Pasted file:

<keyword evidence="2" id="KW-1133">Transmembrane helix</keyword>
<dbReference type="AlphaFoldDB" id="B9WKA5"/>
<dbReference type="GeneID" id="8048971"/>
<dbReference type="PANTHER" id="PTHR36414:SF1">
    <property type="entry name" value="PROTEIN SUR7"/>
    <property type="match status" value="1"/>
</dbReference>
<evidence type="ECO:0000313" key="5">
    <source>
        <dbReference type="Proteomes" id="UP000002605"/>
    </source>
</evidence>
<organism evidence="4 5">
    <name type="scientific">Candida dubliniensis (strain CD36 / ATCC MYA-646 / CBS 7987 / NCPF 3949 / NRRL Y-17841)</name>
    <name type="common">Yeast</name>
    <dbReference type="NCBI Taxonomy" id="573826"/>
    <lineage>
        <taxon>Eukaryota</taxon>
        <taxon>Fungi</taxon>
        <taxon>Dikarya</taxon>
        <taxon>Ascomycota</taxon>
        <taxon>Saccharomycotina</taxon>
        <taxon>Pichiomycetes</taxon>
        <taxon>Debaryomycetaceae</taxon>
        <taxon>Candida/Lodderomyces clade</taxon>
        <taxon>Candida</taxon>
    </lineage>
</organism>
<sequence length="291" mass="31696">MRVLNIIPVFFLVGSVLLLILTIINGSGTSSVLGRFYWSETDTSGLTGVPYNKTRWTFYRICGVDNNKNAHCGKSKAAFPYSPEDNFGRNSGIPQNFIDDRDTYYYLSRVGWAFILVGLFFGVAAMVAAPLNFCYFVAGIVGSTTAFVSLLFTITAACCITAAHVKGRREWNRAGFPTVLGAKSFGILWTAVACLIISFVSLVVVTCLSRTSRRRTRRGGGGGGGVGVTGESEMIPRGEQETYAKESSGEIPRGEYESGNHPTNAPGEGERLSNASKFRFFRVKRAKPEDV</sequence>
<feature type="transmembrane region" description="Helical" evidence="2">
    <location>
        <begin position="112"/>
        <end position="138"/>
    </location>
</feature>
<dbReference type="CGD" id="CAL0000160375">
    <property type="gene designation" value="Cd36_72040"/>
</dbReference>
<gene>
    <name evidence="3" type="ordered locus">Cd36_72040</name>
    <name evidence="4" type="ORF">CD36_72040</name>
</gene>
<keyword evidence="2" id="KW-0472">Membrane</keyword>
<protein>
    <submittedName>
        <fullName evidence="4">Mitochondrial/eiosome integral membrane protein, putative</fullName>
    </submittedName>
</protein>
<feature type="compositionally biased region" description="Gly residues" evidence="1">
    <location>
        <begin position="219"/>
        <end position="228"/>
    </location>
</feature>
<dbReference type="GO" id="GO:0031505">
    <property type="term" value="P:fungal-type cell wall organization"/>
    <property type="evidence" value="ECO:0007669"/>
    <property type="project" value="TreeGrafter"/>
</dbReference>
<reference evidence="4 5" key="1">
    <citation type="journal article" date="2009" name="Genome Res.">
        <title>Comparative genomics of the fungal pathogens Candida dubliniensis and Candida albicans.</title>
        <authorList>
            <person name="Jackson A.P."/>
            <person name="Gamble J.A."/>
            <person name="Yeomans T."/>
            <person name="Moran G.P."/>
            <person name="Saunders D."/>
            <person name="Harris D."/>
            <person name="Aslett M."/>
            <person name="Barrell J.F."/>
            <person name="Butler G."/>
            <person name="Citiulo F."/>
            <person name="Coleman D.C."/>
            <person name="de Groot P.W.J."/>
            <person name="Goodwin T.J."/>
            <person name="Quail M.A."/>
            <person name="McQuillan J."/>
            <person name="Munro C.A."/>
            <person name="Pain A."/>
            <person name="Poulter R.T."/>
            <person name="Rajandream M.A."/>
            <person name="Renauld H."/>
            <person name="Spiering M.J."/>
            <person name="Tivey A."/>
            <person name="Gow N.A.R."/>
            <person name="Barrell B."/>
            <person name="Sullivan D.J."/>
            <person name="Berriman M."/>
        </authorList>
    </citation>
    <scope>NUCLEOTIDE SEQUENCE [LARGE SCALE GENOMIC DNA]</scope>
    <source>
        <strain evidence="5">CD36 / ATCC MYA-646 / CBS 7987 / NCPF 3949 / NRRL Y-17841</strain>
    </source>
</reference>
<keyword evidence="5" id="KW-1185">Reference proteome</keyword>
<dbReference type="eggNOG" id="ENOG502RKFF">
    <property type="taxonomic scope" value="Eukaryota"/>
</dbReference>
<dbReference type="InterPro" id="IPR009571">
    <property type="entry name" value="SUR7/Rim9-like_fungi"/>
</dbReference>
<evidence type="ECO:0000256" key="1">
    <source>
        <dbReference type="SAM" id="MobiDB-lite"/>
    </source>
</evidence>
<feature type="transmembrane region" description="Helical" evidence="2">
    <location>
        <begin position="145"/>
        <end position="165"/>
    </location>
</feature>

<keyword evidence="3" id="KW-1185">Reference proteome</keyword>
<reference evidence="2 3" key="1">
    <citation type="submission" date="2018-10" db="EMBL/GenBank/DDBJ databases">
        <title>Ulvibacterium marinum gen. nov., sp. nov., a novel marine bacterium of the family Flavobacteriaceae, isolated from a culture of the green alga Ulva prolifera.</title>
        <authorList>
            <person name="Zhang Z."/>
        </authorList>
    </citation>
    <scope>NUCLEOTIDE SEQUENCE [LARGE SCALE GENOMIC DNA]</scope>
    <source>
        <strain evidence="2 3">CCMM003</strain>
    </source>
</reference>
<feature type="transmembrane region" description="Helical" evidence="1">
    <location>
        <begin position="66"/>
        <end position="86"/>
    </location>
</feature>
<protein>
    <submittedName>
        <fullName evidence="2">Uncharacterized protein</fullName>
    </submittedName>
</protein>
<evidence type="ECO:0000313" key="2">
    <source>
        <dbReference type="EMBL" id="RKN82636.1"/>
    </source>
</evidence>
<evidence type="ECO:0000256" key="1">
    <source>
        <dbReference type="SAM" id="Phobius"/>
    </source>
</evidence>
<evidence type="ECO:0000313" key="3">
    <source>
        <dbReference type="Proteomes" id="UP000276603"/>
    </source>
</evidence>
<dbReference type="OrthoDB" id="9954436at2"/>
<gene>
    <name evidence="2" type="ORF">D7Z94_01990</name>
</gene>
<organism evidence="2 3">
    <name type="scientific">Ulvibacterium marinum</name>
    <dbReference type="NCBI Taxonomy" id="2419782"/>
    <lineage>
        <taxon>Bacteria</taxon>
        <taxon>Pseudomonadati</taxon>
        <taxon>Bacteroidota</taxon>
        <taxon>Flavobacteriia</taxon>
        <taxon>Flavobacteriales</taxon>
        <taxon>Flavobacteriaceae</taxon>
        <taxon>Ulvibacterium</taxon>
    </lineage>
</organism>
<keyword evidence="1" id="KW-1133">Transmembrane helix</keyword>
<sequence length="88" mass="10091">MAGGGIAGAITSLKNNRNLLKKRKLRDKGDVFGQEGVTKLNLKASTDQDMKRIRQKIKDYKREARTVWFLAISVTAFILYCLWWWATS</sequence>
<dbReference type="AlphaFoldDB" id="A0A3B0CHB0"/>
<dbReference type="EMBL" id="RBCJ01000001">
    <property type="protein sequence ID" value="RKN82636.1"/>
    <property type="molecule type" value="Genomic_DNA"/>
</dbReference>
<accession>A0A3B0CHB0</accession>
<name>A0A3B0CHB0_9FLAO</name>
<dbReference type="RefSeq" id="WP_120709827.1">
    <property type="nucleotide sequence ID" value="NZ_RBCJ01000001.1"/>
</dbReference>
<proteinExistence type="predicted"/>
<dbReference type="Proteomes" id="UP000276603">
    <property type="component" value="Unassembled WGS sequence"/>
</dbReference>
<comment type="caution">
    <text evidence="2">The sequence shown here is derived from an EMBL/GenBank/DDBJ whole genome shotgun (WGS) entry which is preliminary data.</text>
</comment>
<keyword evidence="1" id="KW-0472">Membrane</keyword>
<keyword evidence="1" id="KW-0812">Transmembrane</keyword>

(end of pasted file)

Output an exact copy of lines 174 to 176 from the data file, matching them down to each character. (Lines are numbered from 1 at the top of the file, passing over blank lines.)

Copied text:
<dbReference type="EMBL" id="RBCJ01000001">
    <property type="protein sequence ID" value="RKN82636.1"/>
    <property type="molecule type" value="Genomic_DNA"/>